Olla Podrida – Don Quixote, 1655

Olla Podrida

Don Quixote – by Miguel de Cervantes – 1615

“‘That big dish that is smoking farther off,’ said Sancho, ‘seems to me to be an olla podrida, and out of the diversity of things in such ollas, I can’t fail to light upon something tasty and good for me.'”


Olla Podrida is a kind of Spanish stew, the base of which is usually pork and beans, but can include any variety of additional ingredients. Although the exact meaning of the name is a matter of some dispute, a fairly safe translation might be “Hodgepodge”. Such a popular dish was it in the 17th and 18th centuries that it was not only mentioned in Samuel Pepys’ diary, but also in Robert Burns’ “Ode Tae a Haggis”. Quirky!

My recipe is from a Spanish reader of the blog, but I have taken the liberty of adding leek, and tweaking the seasoning to my own tastes. The resulting the broth is relatively light, but complex and hearty, although that seems like an impossible contradiction. The spiciness of the chorizo gives it a bite that is neither instant nor cumulative. In this way you can enjoy the full flavors of the broth, followed by a long pleasant heat.

The egg, called a tortilla in Spain, is the perfect accompaniment to the stew; not quite like an omelette as we know it, nor yet quite like a fritatta, the texture is hearty, yet somehow still fluffy and reasonably light. The small amount of chorizo mixed in with the other ingredients calls to the spicy sausage in the stew, and the pairing of the tortilla along with the blood sausage makes it a meal, rather than just soup.

Olla Podrida Recipe

Prep: 1 hour           Cook Time: ~2 hours

Serves 6 

Cook’s Note: The stew is served alongside the blood sausage and the egg tortilla. Be careful with the salt–the chorizos and the morcilla will salt the stew fair enough but better to taste it and correct.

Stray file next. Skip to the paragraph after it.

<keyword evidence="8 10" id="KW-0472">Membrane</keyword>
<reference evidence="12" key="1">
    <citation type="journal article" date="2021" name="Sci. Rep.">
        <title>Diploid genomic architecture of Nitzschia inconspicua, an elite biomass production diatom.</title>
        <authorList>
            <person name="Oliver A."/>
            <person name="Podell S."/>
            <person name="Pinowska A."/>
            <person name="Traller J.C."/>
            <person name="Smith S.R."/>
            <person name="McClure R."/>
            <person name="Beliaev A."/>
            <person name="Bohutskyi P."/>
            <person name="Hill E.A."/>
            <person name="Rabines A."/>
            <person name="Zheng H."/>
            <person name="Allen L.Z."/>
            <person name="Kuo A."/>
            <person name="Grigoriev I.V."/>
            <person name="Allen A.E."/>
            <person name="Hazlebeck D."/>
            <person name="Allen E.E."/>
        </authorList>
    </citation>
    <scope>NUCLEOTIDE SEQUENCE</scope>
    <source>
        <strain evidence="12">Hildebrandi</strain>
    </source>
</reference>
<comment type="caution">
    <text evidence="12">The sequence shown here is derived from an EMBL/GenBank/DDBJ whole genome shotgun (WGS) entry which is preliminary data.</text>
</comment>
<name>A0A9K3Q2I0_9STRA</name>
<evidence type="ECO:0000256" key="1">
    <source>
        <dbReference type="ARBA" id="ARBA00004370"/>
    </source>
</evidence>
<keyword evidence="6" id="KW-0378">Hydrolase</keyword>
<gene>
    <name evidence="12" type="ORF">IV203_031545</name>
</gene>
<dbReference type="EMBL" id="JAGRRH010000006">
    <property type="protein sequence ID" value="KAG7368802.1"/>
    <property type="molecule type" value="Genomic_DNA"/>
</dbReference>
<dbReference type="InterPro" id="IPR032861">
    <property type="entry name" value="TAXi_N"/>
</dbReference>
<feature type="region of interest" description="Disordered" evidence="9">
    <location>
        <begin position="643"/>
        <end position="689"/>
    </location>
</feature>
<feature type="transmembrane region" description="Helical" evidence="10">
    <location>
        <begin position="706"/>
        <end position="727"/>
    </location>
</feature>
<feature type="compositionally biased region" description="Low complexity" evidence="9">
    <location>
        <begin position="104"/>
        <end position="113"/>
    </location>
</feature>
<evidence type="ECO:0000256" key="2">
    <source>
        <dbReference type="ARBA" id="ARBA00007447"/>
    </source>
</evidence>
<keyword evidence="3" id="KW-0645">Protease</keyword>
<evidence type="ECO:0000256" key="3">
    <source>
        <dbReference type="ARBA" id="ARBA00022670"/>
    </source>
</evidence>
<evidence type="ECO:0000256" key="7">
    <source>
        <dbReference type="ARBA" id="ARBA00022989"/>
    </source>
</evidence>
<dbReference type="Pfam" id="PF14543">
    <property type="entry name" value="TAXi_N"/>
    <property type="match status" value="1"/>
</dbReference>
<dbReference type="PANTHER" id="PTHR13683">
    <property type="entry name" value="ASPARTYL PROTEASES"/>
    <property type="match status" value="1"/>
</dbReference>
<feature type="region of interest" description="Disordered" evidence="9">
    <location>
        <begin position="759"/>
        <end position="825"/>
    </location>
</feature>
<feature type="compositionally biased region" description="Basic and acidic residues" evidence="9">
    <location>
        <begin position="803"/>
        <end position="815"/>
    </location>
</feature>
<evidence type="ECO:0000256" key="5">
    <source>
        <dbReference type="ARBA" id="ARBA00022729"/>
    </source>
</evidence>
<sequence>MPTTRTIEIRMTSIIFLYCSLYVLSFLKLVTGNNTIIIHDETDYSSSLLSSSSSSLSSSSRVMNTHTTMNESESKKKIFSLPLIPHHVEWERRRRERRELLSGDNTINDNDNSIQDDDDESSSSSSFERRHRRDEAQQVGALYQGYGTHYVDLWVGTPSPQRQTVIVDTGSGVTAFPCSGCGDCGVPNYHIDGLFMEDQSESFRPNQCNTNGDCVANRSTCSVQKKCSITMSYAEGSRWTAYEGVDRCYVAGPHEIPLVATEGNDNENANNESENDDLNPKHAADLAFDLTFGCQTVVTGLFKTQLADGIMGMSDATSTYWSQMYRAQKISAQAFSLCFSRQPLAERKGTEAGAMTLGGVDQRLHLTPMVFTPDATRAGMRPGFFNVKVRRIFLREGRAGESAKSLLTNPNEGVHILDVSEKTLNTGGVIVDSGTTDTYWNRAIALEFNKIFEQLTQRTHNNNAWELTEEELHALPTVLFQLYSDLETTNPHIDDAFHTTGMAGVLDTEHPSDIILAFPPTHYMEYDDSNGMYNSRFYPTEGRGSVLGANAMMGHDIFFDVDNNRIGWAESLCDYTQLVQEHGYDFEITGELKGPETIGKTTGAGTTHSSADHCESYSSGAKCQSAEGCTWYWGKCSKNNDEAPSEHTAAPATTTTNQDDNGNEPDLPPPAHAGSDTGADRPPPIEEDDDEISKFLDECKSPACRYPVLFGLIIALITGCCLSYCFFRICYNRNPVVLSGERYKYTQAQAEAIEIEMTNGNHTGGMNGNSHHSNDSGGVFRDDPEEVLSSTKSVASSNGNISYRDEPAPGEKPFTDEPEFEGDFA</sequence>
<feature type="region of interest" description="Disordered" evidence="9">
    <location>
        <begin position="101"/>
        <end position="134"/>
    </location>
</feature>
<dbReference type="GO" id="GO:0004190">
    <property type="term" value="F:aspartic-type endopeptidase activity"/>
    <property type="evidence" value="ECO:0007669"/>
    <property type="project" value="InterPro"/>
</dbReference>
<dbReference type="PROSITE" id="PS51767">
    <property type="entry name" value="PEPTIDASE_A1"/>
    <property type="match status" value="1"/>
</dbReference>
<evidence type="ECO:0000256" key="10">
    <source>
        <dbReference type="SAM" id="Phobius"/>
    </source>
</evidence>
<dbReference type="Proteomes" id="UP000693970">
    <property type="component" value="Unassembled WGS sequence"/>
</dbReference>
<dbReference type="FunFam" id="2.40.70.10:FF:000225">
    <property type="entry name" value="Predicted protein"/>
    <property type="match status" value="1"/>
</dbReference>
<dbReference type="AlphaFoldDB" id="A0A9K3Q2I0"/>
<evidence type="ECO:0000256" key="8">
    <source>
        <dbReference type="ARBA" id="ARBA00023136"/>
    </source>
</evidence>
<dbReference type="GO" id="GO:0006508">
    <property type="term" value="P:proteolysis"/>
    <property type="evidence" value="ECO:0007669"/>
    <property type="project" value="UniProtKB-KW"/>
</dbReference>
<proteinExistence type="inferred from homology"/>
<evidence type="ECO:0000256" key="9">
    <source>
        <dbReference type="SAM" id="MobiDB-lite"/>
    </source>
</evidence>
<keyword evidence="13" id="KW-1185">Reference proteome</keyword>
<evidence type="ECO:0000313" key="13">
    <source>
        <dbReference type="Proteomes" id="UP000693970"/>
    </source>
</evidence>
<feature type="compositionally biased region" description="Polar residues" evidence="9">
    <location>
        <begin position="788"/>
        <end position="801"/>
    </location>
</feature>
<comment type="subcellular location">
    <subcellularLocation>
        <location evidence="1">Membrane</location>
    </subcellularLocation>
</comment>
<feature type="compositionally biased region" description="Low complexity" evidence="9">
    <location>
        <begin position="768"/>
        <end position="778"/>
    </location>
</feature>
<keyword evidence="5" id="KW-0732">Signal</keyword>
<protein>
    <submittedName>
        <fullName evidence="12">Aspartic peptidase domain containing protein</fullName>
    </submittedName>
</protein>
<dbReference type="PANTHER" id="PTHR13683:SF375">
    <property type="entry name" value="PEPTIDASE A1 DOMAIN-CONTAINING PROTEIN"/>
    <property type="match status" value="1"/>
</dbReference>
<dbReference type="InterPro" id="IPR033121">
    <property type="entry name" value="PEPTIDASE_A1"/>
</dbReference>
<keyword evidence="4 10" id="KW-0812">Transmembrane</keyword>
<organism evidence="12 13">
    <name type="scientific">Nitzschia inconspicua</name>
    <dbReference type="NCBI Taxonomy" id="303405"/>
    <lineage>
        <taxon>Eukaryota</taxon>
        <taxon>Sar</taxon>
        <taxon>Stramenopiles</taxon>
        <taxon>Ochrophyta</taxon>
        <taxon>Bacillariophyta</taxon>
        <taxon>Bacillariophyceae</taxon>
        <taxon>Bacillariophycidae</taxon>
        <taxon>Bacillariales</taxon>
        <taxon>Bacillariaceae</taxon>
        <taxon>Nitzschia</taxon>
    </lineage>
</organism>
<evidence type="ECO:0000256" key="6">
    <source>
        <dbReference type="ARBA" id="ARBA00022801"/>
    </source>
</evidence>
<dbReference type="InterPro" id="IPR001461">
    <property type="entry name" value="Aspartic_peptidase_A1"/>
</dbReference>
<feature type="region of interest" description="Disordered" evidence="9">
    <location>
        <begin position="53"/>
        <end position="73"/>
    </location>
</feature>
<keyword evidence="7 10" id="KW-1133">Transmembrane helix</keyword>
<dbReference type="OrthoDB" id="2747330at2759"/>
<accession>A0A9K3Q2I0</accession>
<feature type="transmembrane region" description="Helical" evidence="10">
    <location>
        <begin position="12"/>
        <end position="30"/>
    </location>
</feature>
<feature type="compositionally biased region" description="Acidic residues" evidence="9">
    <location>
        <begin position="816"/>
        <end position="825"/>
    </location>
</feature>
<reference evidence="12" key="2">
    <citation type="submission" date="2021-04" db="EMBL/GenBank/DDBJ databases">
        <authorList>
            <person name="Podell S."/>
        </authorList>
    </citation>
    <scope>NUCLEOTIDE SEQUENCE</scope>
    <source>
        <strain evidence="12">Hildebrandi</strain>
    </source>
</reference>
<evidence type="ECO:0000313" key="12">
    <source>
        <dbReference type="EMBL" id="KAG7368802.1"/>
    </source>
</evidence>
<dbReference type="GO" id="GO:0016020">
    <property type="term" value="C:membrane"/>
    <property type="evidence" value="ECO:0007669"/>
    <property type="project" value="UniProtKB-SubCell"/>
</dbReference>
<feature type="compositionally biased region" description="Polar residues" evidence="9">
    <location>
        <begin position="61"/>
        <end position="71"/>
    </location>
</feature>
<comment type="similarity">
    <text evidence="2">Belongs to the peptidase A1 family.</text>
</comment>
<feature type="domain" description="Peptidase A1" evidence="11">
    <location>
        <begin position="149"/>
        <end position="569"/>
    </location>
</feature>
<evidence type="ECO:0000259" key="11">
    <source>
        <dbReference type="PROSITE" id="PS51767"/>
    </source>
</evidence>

• 1 lb. red beans, soaked in water overnight
  • 1 little pig’s trotter
  • 1/5 lb. Salt Pork, rinsed
  • 3 chorizos
  • 4 cloves of garlic, roughly chopped
  • 1 leek, white part sliced thinly
  • salt to taste
  • 1 blood sausage, preferably Burgos Morcilla
  • cumin and thyme to taste (optional)

For the egg tortilla:

  • 3 eggs
  • a few springs parsley
  • 1 clove garlic, minced 
  • 1/3 cup breadcrumbs
  • 1/2 cup olive oil
  • Salt and paprika to taste

Soak the beans in water overnight.

Add the soaked beans, water, and all remaining ingredients except the blood sausage and filling to a stock pot, and cover with a couple fingers’ width water. Cook over low heat for an hour and a half.

Take out the trotter and the chorizo; discard the trotter and grind one of the chorizos finely. Chopp the other two chorizo into rough chunks and add back into the stew. Be careful doing so, as the sausages will be hot!

In a separate pan, beat together the eggs and the other ingredients for the tortilla, adding the ground chorizo from the step above.  Scramble all of this together, and cook in a fritatta pan; if you haven’t got a fritatta pan, you can improvise flipping the tortilla with a dinner plate placed over the omelette. Cut into 6 equal slices.

 Slice the blood sausage and fry in olive oil. Set aside along with the tortilla.  If you would like your stew thicker, make a roux by adding  just under 2 Tbs. flour to 2 Tbs. oil over medium heat. Cook until the flour turns a pretty golden color. While whisking, add a ladelful of broth to the pan- this mixture will thicken almost immediately. Add more broth until the thick roux is pourable, at which point add it back into the stew.

 Season to taste, adding cumin and thyme as desired. Serve hot with the tortilla  and blood sausage on the side. 



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